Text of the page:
Activision leadership now under fire from Xbox, PlayStation bosses

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LOS ANGELES, CA – JUNE 16: Game enthusiasts and industry personnel walk between the Microsoft XBox and the Sony PlayStation exhibits at the Annual Gaming Industry Conference E3 at the Los Angeles Convention Center on June 16, 2015 in Los Angeles, California. The Los Angeles Convention Center will be hosting the annual Electronic Entertainment Expo (E3) which focuses on gaming systems and interactive entertainment, featuring introductions to new products and technologies. (Photo by Christian Petersen/Getty Images)
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Activision’s leadership is facing criticism from its two biggest console partners, PlayStation and Xbox, over the company’s handling of a sexual harassment and discrimination scandal that has festered over the past five months.

Bloomberg earlier reported that Jim Ryan, Sony’s chief executive for PlayStation, sent a note to employees referencing the story’s latest developments on Tuesday, and said Activision Blizzard “has not done enough to address a deep-seated culture of discrimination and harassment.”

Then, on Thursday, Xbox boss Phil Spencer also messaged his employees about The Wall Street Journal’s report on Nov. 16, saying he and others on the management team are “disturbed and deeply troubled by the horrific events and actions” at Activision Blizzard.

On Tuesday, the Journal reported that Activision chief Bobby Kotick, despite what he’d told his company’s board of directors, in fact knew of allegations of employee sexual misconduct, including a rape allegation, and minimized the problem to Activision’s corporate governance.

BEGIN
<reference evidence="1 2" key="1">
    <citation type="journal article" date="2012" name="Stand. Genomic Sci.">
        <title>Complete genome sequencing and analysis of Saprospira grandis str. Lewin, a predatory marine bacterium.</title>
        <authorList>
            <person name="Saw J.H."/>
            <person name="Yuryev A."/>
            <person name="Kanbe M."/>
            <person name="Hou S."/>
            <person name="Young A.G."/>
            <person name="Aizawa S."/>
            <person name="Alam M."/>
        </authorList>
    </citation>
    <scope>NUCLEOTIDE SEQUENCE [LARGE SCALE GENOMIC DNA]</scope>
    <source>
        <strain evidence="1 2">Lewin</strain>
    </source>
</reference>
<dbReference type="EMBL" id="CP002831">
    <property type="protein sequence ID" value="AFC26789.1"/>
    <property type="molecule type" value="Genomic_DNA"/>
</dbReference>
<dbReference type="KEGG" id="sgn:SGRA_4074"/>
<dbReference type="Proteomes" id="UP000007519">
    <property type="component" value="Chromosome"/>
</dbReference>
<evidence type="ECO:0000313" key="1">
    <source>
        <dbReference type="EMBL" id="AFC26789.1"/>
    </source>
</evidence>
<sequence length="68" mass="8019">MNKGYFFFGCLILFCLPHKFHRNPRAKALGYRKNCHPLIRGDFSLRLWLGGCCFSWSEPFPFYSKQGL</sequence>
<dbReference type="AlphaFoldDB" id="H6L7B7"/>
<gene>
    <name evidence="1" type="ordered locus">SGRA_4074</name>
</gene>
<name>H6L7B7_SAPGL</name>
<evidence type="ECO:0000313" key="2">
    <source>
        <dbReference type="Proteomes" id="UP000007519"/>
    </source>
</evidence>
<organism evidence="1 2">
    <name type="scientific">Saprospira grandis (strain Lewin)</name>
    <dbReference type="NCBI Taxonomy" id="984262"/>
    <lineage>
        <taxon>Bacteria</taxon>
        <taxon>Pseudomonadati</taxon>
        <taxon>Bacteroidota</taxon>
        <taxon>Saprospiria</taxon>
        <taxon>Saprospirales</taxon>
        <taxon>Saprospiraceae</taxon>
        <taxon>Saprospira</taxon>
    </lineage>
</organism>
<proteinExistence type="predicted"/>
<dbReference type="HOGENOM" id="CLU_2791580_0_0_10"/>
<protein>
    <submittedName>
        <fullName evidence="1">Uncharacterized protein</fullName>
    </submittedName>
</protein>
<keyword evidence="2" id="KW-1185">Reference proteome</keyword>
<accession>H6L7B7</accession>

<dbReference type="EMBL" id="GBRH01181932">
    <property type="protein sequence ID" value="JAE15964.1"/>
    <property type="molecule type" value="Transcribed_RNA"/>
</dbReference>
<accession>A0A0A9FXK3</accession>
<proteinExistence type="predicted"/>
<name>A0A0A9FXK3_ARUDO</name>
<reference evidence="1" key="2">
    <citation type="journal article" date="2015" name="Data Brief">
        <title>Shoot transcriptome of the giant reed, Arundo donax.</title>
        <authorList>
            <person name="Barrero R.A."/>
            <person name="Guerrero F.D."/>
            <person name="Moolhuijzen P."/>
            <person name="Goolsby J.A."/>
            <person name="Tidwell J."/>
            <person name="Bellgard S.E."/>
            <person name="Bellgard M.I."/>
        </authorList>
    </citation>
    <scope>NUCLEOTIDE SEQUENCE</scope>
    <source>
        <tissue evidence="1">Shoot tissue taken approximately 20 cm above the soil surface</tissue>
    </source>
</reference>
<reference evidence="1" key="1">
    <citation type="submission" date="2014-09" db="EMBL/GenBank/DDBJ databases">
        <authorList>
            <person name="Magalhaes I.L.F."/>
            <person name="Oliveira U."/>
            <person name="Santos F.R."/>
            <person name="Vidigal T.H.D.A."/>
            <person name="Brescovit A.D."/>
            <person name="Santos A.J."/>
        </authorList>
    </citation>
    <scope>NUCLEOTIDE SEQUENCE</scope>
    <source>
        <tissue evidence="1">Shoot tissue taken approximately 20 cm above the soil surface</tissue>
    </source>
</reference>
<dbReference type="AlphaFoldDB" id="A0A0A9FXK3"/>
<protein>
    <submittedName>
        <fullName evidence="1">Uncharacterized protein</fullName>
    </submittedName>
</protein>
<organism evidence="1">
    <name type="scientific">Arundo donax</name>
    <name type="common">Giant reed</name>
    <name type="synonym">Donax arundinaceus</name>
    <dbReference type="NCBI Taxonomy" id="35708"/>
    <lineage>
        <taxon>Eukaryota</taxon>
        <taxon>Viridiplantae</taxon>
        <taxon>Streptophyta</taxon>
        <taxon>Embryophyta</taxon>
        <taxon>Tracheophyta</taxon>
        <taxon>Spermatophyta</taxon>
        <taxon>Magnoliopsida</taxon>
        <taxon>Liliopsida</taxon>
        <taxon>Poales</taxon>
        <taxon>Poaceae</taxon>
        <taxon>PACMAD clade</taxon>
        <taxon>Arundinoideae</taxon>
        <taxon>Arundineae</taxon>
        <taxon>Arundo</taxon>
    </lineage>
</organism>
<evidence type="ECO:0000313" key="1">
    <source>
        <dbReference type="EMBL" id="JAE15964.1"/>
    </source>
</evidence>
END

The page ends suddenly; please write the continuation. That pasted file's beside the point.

The report also said that, following the Journal’s inquiry regarding a 2017 sexual harassment claim against Dan Bunting, the co-head of Call of Duty developer Treyarch, Bunting quit the studio. The Journal said that Activision’s original internal probe of the matter, which recommended that Bunting be fired, ended with Kotick intervening to save his job.

Spencer, said Bloomberg, is “evaluating all aspects of our relationship with Activision Blizzard and making ongoing proactive adjustments.” Ryan’s email to PlayStation workers did not explicitly say the company was examining its business with Activision, which publishes huge franchises like Call of Duty, Overwatch, and Diablo on consoles.

The internal emails, seen by Bloomberg, come to light as more than 1,000 Activision Blizzard workers endorsed a petition demanding Kotick’s resignation. A public petition, signed by those who do not work for the company, has swelled to more than 13,000 signatures, too.

[Disclosure: Casey Wasserman is on the board of directors for Activision Blizzard as well as the board of directors of Vox Media, Polygon’s parent company.]

 

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